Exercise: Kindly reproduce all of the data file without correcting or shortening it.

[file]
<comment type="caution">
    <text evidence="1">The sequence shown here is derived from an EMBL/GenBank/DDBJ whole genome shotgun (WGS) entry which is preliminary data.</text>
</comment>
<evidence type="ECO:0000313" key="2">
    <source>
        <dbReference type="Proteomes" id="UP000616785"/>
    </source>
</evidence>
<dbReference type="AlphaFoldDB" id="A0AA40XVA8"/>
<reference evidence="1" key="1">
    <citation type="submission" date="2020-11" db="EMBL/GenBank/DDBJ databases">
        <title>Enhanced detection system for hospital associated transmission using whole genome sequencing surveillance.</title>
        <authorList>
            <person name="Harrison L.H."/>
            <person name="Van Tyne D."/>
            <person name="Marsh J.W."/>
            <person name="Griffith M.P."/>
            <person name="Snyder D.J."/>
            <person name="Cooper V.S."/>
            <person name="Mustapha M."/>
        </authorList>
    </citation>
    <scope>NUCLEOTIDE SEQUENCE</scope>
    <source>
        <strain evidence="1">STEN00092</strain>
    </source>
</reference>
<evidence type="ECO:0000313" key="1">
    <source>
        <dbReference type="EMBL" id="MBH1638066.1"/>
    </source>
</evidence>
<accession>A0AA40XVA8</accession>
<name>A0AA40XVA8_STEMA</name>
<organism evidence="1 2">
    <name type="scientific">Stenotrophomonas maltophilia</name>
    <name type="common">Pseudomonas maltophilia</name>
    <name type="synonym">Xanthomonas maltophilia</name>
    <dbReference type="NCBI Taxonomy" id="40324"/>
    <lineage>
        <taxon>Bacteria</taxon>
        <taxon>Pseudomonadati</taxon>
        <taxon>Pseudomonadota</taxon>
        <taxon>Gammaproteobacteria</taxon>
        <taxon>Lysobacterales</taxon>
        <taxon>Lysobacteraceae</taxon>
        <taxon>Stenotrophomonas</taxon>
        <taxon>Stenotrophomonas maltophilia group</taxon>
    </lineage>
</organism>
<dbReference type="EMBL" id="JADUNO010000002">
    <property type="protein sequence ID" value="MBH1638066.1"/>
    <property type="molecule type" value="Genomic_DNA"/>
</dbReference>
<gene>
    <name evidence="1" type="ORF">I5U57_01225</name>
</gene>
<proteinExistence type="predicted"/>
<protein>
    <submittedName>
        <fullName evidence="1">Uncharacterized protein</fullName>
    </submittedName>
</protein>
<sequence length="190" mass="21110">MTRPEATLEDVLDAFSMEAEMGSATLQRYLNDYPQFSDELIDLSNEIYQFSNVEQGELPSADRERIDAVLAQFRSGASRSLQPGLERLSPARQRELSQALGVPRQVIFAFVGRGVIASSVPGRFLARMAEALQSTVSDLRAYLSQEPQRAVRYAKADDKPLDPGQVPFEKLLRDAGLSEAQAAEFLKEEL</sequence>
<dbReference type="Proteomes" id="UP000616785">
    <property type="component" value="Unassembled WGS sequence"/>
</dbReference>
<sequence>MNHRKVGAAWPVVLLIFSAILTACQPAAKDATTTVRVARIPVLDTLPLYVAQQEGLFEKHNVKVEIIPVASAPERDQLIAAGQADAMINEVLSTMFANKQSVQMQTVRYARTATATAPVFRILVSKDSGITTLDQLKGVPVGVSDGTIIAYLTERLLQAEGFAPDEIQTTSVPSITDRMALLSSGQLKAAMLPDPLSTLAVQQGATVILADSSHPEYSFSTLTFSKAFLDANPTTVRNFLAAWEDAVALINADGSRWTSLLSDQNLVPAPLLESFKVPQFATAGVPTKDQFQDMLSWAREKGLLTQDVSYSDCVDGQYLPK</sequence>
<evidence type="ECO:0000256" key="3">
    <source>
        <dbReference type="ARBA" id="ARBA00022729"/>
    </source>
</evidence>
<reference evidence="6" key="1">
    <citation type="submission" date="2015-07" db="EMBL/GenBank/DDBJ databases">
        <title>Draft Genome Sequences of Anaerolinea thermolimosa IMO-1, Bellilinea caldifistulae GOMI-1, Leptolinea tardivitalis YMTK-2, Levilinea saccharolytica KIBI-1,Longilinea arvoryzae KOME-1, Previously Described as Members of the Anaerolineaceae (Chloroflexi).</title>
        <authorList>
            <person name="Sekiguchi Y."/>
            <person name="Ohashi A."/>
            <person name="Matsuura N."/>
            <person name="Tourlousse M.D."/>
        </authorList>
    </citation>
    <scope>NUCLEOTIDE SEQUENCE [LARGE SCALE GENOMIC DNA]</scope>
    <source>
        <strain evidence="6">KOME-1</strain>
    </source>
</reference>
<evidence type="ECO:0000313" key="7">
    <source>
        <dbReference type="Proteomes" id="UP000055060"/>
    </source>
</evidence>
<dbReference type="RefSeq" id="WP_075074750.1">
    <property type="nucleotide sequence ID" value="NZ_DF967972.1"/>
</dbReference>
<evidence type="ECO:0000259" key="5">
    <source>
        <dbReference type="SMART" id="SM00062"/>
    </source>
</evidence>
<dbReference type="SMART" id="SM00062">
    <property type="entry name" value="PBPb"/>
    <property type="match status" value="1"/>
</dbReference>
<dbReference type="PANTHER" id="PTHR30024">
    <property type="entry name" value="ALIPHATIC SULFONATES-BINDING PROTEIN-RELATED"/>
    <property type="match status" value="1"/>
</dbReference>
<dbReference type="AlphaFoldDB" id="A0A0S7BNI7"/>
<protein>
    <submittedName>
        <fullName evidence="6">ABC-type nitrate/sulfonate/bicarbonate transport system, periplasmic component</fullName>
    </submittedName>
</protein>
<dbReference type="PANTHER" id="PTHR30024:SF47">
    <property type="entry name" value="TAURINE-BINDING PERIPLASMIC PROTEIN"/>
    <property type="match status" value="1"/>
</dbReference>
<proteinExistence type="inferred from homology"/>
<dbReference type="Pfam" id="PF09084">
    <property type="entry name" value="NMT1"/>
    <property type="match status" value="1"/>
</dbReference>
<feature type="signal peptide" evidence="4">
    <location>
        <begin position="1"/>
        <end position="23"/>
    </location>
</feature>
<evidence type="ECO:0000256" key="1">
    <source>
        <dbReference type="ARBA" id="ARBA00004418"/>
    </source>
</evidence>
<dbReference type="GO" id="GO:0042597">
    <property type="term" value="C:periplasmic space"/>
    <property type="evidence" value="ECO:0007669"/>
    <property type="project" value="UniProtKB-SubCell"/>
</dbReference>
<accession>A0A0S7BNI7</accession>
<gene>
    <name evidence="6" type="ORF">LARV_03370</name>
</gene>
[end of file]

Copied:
<comment type="caution">
    <text evidence="1">The sequence shown here is derived from an EMBL/GenBank/DDBJ whole genome shotgun (WGS) entry which is preliminary data.</text>
</comment>
<evidence type="ECO:0000313" key="2">
    <source>
        <dbReference type="Proteomes" id="UP000616785"/>
    </source>
</evidence>
<dbReference type="AlphaFoldDB" id="A0AA40XVA8"/>
<reference evidence="1" key="1">
    <citation type="submission" date="2020-11" db="EMBL/GenBank/DDBJ databases">
        <title>Enhanced detection system for hospital associated transmission using whole genome sequencing surveillance.</title>
        <authorList>
            <person name="Harrison L.H."/>
            <person name="Van Tyne D."/>
            <person name="Marsh J.W."/>
            <person name="Griffith M.P."/>
            <person name="Snyder D.J."/>
            <person name="Cooper V.S."/>
            <person name="Mustapha M."/>
        </authorList>
    </citation>
    <scope>NUCLEOTIDE SEQUENCE</scope>
    <source>
        <strain evidence="1">STEN00092</strain>
    </source>
</reference>
<evidence type="ECO:0000313" key="1">
    <source>
        <dbReference type="EMBL" id="MBH1638066.1"/>
    </source>
</evidence>
<accession>A0AA40XVA8</accession>
<name>A0AA40XVA8_STEMA</name>
<organism evidence="1 2">
    <name type="scientific">Stenotrophomonas maltophilia</name>
    <name type="common">Pseudomonas maltophilia</name>
    <name type="synonym">Xanthomonas maltophilia</name>
    <dbReference type="NCBI Taxonomy" id="40324"/>
    <lineage>
        <taxon>Bacteria</taxon>
        <taxon>Pseudomonadati</taxon>
        <taxon>Pseudomonadota</taxon>
        <taxon>Gammaproteobacteria</taxon>
        <taxon>Lysobacterales</taxon>
        <taxon>Lysobacteraceae</taxon>
        <taxon>Stenotrophomonas</taxon>
        <taxon>Stenotrophomonas maltophilia group</taxon>
    </lineage>
</organism>
<dbReference type="EMBL" id="JADUNO010000002">
    <property type="protein sequence ID" value="MBH1638066.1"/>
    <property type="molecule type" value="Genomic_DNA"/>
</dbReference>
<gene>
    <name evidence="1" type="ORF">I5U57_01225</name>
</gene>
<proteinExistence type="predicted"/>
<protein>
    <submittedName>
        <fullName evidence="1">Uncharacterized protein</fullName>
    </submittedName>
</protein>
<sequence length="190" mass="21110">MTRPEATLEDVLDAFSMEAEMGSATLQRYLNDYPQFSDELIDLSNEIYQFSNVEQGELPSADRERIDAVLAQFRSGASRSLQPGLERLSPARQRELSQALGVPRQVIFAFVGRGVIASSVPGRFLARMAEALQSTVSDLRAYLSQEPQRAVRYAKADDKPLDPGQVPFEKLLRDAGLSEAQAAEFLKEEL</sequence>
<dbReference type="Proteomes" id="UP000616785">
    <property type="component" value="Unassembled WGS sequence"/>
</dbReference>
<sequence>MNHRKVGAAWPVVLLIFSAILTACQPAAKDATTTVRVARIPVLDTLPLYVAQQEGLFEKHNVKVEIIPVASAPERDQLIAAGQADAMINEVLSTMFANKQSVQMQTVRYARTATATAPVFRILVSKDSGITTLDQLKGVPVGVSDGTIIAYLTERLLQAEGFAPDEIQTTSVPSITDRMALLSSGQLKAAMLPDPLSTLAVQQGATVILADSSHPEYSFSTLTFSKAFLDANPTTVRNFLAAWEDAVALINADGSRWTSLLSDQNLVPAPLLESFKVPQFATAGVPTKDQFQDMLSWAREKGLLTQDVSYSDCVDGQYLPK</sequence>
<evidence type="ECO:0000256" key="3">
    <source>
        <dbReference type="ARBA" id="ARBA00022729"/>
    </source>
</evidence>
<reference evidence="6" key="1">
    <citation type="submission" date="2015-07" db="EMBL/GenBank/DDBJ databases">
        <title>Draft Genome Sequences of Anaerolinea thermolimosa IMO-1, Bellilinea caldifistulae GOMI-1, Leptolinea tardivitalis YMTK-2, Levilinea saccharolytica KIBI-1,Longilinea arvoryzae KOME-1, Previously Described as Members of the Anaerolineaceae (Chloroflexi).</title>
        <authorList>
            <person name="Sekiguchi Y."/>
            <person name="Ohashi A."/>
            <person name="Matsuura N."/>
            <person name="Tourlousse M.D."/>
        </authorList>
    </citation>
    <scope>NUCLEOTIDE SEQUENCE [LARGE SCALE GENOMIC DNA]</scope>
    <source>
        <strain evidence="6">KOME-1</strain>
    </source>
</reference>
<evidence type="ECO:0000313" key="7">
    <source>
        <dbReference type="Proteomes" id="UP000055060"/>
    </source>
</evidence>
<dbReference type="RefSeq" id="WP_075074750.1">
    <property type="nucleotide sequence ID" value="NZ_DF967972.1"/>
</dbReference>
<evidence type="ECO:0000259" key="5">
    <source>
        <dbReference type="SMART" id="SM00062"/>
    </source>
</evidence>
<dbReference type="SMART" id="SM00062">
    <property type="entry name" value="PBPb"/>
    <property type="match status" value="1"/>
</dbReference>
<dbReference type="PANTHER" id="PTHR30024">
    <property type="entry name" value="ALIPHATIC SULFONATES-BINDING PROTEIN-RELATED"/>
    <property type="match status" value="1"/>
</dbReference>
<dbReference type="AlphaFoldDB" id="A0A0S7BNI7"/>
<protein>
    <submittedName>
        <fullName evidence="6">ABC-type nitrate/sulfonate/bicarbonate transport system, periplasmic component</fullName>
    </submittedName>
</protein>
<dbReference type="PANTHER" id="PTHR30024:SF47">
    <property type="entry name" value="TAURINE-BINDING PERIPLASMIC PROTEIN"/>
    <property type="match status" value="1"/>
</dbReference>
<proteinExistence type="inferred from homology"/>
<dbReference type="Pfam" id="PF09084">
    <property type="entry name" value="NMT1"/>
    <property type="match status" value="1"/>
</dbReference>
<feature type="signal peptide" evidence="4">
    <location>
        <begin position="1"/>
        <end position="23"/>
    </location>
</feature>
<evidence type="ECO:0000256" key="1">
    <source>
        <dbReference type="ARBA" id="ARBA00004418"/>
    </source>
</evidence>
<dbReference type="GO" id="GO:0042597">
    <property type="term" value="C:periplasmic space"/>
    <property type="evidence" value="ECO:0007669"/>
    <property type="project" value="UniProtKB-SubCell"/>
</dbReference>
<accession>A0A0S7BNI7</accession>
<gene>
    <name evidence="6" type="ORF">LARV_03370</name>
</gene>